(This story won in the ‘Desire’ category of the 8 Days of Ether Contest.)
~A Price Too High~
‘You’re sure now?’ asks the shopkeeper, planting his hands on the counter. The badge pinned to his leather apron reads:
‘Yes,’ I reply, stabbing my hands into the pockets of my parka to stop them trembling. ‘I’m sure.’ It’s odd, but Patrick reminds me of Ian, my husband. He’s tall and broad and has the same lines scored at the corners of his eyes, the same flecks of grey in his hair. There’s something of Gerard Butler about them both.
Pointing to the sign on the wall behind him, Patrick says, ‘You understand the returns policy?’
I read the sign aloud: ‘“Absolutely NO Returns.” Yes. I understand.’
He pushes a pad of yellow forms toward me and pulls a biro from his apron pocket. ‘Sign this.’ A brown fingerprint smudges the curling corner of the top sheet.
As I take the pen and sign on the dotted line, he reaches below the counter. ‘Put your payment in here,’ he says, placing an empty tub next to the pad. I glance over his shoulder. Through the beaded curtain, I can see the stockroom shelves. They’re stacked with tubs exactly like the one in front of me. The tubs look like white, plastic bricks. The shelves look like walls. For the first time since entering the shop, I hear music. It’s coming from the back of the stockroom. I recognize the song. It’s one of my favorites: Coldplay’s ‘Fix You’.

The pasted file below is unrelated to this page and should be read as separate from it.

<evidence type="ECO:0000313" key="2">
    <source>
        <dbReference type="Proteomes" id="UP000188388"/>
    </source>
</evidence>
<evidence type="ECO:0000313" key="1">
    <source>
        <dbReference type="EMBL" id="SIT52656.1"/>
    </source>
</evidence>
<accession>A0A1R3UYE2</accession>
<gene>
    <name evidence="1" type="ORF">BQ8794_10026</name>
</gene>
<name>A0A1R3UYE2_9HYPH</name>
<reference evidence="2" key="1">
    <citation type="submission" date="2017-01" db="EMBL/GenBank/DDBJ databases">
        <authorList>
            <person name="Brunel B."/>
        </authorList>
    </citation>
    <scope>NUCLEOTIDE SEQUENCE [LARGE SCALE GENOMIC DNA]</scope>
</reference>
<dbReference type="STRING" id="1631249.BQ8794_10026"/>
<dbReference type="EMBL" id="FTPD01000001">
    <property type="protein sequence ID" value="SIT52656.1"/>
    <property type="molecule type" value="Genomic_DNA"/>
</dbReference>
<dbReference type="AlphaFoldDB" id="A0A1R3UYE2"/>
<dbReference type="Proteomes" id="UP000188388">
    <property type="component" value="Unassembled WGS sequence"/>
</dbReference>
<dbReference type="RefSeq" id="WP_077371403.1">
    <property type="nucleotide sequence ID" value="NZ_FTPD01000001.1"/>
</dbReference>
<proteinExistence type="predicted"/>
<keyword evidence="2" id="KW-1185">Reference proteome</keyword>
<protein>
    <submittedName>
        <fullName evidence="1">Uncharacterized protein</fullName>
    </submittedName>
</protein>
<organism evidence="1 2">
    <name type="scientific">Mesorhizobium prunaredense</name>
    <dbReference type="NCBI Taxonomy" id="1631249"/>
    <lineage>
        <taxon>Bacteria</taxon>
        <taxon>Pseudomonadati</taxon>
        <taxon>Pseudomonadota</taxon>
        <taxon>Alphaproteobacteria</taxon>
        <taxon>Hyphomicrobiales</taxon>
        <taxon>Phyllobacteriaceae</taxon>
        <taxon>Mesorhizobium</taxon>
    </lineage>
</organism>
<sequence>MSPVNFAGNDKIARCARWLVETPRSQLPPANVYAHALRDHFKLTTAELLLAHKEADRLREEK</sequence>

‘Whenever you’re ready,’ says Patrick, tapping the tub.
I swallow hard. My hands are trembling again.
‘Look, do you want this or not?’
‘I want this!’ I say. ‘This is all I’ve ever wanted.’ Until last night, I’d thought it was all we’d ever wanted as well, but Ian said: ‘You’re making a mistake, Dee. Don’t do it. Please. Some prices are just too high.’
Patrick coughs. ‘Well then?’
The zip of my parka feels cold between my thumb and finger. It buzzes like a wasp as I pull it down. Patrick pushes the pad of forms aside and in its place he lays a knife. Its handle is black. Its blade is long and sharp. Breathing deeply, I pick it up and close my eyes.
Moments later, my heart lies bloody and twitching in the tub.
Slowly, Patrick turns and reaches through the beaded curtain. ‘Here you go,’ he says, finally smiling as he wheels my purchase toward me. ‘Enjoy.’
With steady hands, I grasp the pram and look inside, and there, right there, tucked beneath a pale green blanket, her eyes wide and blue, her tiny pink fingers stroking the air, lays my heart’s desire.
But … but something’s not right. Something’s … missing. For years, I’ve ached for a baby. We tried everything, spent every penny we had. My hands should still be trembling. My breath should be hitching. My heart should be pounding. But I don’t feel any of that.
I don’t feel anything.
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